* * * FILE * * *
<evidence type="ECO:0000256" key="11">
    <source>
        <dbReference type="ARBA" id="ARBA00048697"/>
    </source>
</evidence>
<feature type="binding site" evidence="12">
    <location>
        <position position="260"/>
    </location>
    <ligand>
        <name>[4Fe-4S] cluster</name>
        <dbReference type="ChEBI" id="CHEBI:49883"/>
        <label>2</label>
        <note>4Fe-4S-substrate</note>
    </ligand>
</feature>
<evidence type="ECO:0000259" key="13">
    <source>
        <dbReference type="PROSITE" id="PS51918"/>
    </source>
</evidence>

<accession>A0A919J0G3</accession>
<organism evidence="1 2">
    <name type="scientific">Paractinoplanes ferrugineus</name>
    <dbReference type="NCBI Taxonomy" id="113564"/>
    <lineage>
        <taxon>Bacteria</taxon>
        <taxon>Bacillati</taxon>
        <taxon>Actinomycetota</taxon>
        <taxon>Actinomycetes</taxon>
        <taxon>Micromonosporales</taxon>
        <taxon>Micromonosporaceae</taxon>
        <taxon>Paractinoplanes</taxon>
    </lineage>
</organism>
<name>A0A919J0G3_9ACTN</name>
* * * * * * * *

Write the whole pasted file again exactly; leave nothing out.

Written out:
<evidence type="ECO:0000256" key="11">
    <source>
        <dbReference type="ARBA" id="ARBA00048697"/>
    </source>
</evidence>
<feature type="binding site" evidence="12">
    <location>
        <position position="260"/>
    </location>
    <ligand>
        <name>[4Fe-4S] cluster</name>
        <dbReference type="ChEBI" id="CHEBI:49883"/>
        <label>2</label>
        <note>4Fe-4S-substrate</note>
    </ligand>
</feature>
<evidence type="ECO:0000259" key="13">
    <source>
        <dbReference type="PROSITE" id="PS51918"/>
    </source>
</evidence>

<accession>A0A919J0G3</accession>
<organism evidence="1 2">
    <name type="scientific">Paractinoplanes ferrugineus</name>
    <dbReference type="NCBI Taxonomy" id="113564"/>
    <lineage>
        <taxon>Bacteria</taxon>
        <taxon>Bacillati</taxon>
        <taxon>Actinomycetota</taxon>
        <taxon>Actinomycetes</taxon>
        <taxon>Micromonosporales</taxon>
        <taxon>Micromonosporaceae</taxon>
        <taxon>Paractinoplanes</taxon>
    </lineage>
</organism>
<name>A0A919J0G3_9ACTN</name>